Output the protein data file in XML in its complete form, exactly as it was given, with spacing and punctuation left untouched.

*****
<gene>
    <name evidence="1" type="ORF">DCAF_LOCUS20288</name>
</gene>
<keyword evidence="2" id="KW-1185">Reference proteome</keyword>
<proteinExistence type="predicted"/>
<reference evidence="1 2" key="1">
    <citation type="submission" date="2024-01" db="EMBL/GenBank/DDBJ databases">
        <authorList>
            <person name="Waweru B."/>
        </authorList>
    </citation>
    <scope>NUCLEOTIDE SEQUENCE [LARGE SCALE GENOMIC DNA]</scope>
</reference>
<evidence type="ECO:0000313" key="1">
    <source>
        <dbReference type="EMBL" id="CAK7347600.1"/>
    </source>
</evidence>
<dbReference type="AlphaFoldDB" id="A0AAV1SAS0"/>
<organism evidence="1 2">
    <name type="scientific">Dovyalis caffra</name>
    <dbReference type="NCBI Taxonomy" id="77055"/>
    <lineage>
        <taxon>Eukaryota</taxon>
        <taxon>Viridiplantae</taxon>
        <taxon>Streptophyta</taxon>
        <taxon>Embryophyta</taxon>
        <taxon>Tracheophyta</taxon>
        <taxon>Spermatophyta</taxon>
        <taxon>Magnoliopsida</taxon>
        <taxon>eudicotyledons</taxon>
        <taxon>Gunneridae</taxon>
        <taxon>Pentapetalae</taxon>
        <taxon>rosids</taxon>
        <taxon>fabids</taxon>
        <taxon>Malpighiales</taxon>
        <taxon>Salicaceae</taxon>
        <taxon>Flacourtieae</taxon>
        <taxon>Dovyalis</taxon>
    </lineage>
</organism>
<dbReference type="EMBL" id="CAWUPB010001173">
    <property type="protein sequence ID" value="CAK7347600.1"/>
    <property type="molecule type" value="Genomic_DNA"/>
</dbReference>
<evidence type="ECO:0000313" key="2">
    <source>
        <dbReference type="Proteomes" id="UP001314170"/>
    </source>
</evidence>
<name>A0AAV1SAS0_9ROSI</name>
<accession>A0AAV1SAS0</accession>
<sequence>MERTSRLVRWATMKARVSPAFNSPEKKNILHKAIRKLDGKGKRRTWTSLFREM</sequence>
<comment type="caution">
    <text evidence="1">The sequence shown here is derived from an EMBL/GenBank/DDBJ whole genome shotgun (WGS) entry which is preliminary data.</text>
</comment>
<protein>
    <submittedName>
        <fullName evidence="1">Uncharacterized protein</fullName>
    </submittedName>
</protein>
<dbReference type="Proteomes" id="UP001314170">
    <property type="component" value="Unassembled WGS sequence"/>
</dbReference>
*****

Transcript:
<gene>
    <name evidence="1" type="ORF">DCAF_LOCUS20288</name>
</gene>
<keyword evidence="2" id="KW-1185">Reference proteome</keyword>
<proteinExistence type="predicted"/>
<reference evidence="1 2" key="1">
    <citation type="submission" date="2024-01" db="EMBL/GenBank/DDBJ databases">
        <authorList>
            <person name="Waweru B."/>
        </authorList>
    </citation>
    <scope>NUCLEOTIDE SEQUENCE [LARGE SCALE GENOMIC DNA]</scope>
</reference>
<evidence type="ECO:0000313" key="1">
    <source>
        <dbReference type="EMBL" id="CAK7347600.1"/>
    </source>
</evidence>
<dbReference type="AlphaFoldDB" id="A0AAV1SAS0"/>
<organism evidence="1 2">
    <name type="scientific">Dovyalis caffra</name>
    <dbReference type="NCBI Taxonomy" id="77055"/>
    <lineage>
        <taxon>Eukaryota</taxon>
        <taxon>Viridiplantae</taxon>
        <taxon>Streptophyta</taxon>
        <taxon>Embryophyta</taxon>
        <taxon>Tracheophyta</taxon>
        <taxon>Spermatophyta</taxon>
        <taxon>Magnoliopsida</taxon>
        <taxon>eudicotyledons</taxon>
        <taxon>Gunneridae</taxon>
        <taxon>Pentapetalae</taxon>
        <taxon>rosids</taxon>
        <taxon>fabids</taxon>
        <taxon>Malpighiales</taxon>
        <taxon>Salicaceae</taxon>
        <taxon>Flacourtieae</taxon>
        <taxon>Dovyalis</taxon>
    </lineage>
</organism>
<dbReference type="EMBL" id="CAWUPB010001173">
    <property type="protein sequence ID" value="CAK7347600.1"/>
    <property type="molecule type" value="Genomic_DNA"/>
</dbReference>
<evidence type="ECO:0000313" key="2">
    <source>
        <dbReference type="Proteomes" id="UP001314170"/>
    </source>
</evidence>
<name>A0AAV1SAS0_9ROSI</name>
<accession>A0AAV1SAS0</accession>
<sequence>MERTSRLVRWATMKARVSPAFNSPEKKNILHKAIRKLDGKGKRRTWTSLFREM</sequence>
<comment type="caution">
    <text evidence="1">The sequence shown here is derived from an EMBL/GenBank/DDBJ whole genome shotgun (WGS) entry which is preliminary data.</text>
</comment>
<protein>
    <submittedName>
        <fullName evidence="1">Uncharacterized protein</fullName>
    </submittedName>
</protein>
<dbReference type="Proteomes" id="UP001314170">
    <property type="component" value="Unassembled WGS sequence"/>
</dbReference>